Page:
ROG Ally: ASUS finally markets the "light" version of its handheld console

Written by Guillaume
Publication date: {{ dayjs(1695571206*1000).local().format("L").toString()}}
This article is an automatic translation

A second ROG Ally arrives on the ASUS online store and at the company's main partners.

Initially presented as a kind of April Fool's joke that not many people believed in, the ROG Ally was finally confirmed a few days later by ASUS. At the time, the manufacturer was capitalizing on the critical and commercial success of the Steam Deck, a mini-PC in the shape of a portable console. For ASUS, the answer to the Steam Deck is the ROG Ally, and while the format is quite similar to Valve's machine, the newcomer is both lighter and more powerful - much more powerful. This extra power is due to the use of a significantly different processor, albeit also supplied by AMD.

The Steam Deck is built around the Aerith, a processor with 4 Zen2 CPU cores and 8 RDNA2 graphics processing units, while the ROG Ally features the Z1 Extreme, a component that combines 8 Zen3 CPU cores with 12 RDNA3 graphics processing units. To put it simply, the ASUS console has more CPU cores, more GPU computing units and, in each case, a generation of advance. These differences justify the price difference between the Steam Deck's maximum price of 619 euros and the ROG Ally's 799 euros... But ASUS had another card up its sleeve.

From the outset, AMD and ASUS had announced that the Z1 Extreme chip at the heart of the ROG Ally would be followed by a "basic" Z1 that would serve as the basis for a second version of the ROG Ally... and this second version is finally available!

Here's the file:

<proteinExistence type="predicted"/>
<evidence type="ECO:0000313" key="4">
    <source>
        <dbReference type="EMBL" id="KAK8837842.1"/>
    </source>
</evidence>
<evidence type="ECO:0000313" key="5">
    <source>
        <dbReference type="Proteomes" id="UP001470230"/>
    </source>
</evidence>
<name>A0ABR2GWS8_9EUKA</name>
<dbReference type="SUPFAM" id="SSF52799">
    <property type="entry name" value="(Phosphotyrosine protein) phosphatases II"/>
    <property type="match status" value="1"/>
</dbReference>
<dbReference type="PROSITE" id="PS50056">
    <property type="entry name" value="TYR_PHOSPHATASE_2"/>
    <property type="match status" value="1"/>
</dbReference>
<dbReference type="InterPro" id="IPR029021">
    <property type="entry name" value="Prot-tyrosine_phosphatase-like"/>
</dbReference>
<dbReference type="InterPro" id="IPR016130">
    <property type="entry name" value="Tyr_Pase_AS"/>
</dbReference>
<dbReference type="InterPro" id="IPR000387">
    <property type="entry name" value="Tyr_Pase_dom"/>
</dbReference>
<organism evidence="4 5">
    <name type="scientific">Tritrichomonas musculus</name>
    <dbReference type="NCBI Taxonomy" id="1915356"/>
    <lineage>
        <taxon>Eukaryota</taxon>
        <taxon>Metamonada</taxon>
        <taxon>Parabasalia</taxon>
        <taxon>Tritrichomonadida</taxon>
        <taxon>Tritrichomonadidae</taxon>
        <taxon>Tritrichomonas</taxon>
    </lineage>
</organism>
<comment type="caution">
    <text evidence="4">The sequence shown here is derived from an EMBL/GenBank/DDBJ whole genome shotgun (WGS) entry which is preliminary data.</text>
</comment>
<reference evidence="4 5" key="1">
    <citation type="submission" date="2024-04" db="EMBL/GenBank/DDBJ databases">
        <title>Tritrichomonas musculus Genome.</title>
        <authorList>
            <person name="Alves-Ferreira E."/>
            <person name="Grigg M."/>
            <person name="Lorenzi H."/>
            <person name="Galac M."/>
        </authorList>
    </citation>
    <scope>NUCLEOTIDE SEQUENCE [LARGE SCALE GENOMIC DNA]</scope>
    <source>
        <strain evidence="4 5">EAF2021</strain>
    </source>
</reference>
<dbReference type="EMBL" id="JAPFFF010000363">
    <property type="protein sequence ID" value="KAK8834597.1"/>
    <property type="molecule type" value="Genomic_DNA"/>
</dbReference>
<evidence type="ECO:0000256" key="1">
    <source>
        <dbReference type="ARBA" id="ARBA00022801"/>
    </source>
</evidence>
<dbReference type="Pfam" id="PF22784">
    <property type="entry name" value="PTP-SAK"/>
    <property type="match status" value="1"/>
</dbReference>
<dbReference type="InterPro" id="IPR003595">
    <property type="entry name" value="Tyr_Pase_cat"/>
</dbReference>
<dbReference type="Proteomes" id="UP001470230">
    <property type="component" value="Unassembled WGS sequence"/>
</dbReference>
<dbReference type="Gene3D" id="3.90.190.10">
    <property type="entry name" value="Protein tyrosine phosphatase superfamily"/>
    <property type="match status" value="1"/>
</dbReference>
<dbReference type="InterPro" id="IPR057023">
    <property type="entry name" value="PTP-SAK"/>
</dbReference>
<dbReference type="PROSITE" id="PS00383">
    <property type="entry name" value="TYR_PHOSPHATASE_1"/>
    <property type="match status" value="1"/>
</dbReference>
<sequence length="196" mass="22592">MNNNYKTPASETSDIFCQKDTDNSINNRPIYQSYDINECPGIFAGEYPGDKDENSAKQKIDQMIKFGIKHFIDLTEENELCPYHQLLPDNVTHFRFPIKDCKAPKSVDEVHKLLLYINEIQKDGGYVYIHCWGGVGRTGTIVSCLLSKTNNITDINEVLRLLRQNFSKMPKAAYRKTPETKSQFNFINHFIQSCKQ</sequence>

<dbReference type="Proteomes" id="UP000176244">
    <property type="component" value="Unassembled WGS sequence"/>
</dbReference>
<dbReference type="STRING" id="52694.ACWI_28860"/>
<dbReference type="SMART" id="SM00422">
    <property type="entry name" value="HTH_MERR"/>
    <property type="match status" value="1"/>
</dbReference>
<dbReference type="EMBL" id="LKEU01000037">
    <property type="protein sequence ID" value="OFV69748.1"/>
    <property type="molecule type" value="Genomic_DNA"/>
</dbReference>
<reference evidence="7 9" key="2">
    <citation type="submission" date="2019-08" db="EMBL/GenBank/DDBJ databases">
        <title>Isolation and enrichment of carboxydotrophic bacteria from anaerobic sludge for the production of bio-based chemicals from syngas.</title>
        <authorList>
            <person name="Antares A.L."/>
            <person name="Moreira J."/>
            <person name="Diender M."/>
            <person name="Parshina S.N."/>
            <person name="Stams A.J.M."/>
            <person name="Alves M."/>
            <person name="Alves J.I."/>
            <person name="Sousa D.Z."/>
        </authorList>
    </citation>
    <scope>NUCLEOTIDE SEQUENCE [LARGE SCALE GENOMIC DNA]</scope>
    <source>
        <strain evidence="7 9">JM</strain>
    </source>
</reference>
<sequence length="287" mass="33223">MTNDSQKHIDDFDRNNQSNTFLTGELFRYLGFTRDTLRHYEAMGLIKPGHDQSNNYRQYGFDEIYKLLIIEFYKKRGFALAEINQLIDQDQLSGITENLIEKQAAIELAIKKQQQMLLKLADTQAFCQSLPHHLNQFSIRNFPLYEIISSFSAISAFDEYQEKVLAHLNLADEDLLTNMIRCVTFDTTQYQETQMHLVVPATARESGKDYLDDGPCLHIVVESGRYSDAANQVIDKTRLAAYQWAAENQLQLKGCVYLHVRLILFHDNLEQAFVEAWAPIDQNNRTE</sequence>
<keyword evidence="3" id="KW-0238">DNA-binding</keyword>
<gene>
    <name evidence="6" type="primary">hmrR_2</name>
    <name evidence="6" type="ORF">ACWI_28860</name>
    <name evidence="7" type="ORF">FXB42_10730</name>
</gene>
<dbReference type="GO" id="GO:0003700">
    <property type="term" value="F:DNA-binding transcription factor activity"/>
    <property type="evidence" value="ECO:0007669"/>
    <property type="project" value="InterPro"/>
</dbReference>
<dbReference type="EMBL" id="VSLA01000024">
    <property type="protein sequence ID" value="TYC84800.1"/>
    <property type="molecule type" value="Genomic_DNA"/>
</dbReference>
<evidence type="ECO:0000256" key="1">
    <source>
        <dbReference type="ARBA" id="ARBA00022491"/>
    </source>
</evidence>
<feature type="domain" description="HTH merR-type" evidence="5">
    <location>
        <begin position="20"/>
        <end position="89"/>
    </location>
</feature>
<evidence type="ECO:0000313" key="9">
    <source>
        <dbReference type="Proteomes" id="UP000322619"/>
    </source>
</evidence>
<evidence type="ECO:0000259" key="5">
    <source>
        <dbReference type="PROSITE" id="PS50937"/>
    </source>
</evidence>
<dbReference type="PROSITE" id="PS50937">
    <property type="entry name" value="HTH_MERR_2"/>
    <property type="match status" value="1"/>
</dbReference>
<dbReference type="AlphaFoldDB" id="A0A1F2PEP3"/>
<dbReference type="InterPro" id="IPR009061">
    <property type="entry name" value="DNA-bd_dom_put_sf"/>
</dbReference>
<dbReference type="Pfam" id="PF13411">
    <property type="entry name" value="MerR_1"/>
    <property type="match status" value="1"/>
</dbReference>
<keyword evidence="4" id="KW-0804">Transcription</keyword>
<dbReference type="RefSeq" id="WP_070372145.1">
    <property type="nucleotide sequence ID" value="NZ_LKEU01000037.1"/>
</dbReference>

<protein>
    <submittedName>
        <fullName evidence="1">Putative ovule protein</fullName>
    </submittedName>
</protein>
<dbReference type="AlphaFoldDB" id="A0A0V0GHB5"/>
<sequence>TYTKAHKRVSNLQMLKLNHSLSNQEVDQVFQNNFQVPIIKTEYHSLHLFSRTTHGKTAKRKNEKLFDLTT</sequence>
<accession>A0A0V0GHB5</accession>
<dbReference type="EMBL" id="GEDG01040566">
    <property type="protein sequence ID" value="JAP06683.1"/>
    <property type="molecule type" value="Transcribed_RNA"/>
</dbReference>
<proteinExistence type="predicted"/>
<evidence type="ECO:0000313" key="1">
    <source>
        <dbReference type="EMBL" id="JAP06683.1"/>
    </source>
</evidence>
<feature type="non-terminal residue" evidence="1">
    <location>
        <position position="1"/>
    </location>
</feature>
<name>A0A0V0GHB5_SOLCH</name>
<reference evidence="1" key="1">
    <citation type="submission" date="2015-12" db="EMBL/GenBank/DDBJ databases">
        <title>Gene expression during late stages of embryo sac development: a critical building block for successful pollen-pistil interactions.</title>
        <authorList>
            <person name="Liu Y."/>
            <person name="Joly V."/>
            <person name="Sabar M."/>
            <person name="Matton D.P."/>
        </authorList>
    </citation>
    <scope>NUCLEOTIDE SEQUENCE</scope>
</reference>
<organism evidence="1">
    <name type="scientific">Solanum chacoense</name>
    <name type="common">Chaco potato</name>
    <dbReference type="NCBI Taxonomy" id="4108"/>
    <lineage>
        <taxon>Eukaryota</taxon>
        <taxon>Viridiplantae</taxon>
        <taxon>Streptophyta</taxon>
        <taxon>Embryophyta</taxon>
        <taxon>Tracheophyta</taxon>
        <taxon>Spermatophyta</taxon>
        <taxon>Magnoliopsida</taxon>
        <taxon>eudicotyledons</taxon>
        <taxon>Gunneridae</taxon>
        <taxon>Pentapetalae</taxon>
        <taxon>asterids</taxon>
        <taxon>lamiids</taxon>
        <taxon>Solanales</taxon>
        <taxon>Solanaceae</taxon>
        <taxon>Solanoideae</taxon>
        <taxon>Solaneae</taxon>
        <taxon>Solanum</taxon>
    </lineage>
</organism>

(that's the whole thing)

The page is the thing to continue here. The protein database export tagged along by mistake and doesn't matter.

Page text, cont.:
This new ROG Ally is referenced RC71L-Z1512, which confirms the presence of the "basic" Z1 chip, about which we've had further details. Like the Z1 Extreme, it's a mix of Zen3 CPU cores and RDNA3 GPU cores. Alas, there are now only 6 of the former, and only 4 RDNA3 GPUs. Even if the technology is in favor of this "basic" ROG Ally Z1, it has fewer graphics cores than the Steam Deck, and that's very worrying for its overall performance: we know that games rely more on GPU cores than CPU cores.


What's even more disturbing is that ASUS doesn't seem to have grasped the extent to which its new console is out of step with the market. Indeed, while the Steam Deck is more and more often on promotion, with an entry-level price of 399 euros, the "basic" ROG Ally Z1 is only 100 euros less expensive... than its big sister. ASUS therefore seems to be hoping to sell a less powerful ROG Ally, or one that is simply at the level of the Steam Deck, for 30 to 50 euros more for an equivalent configuration. Of course, we'll have to check all this out before making a final decision.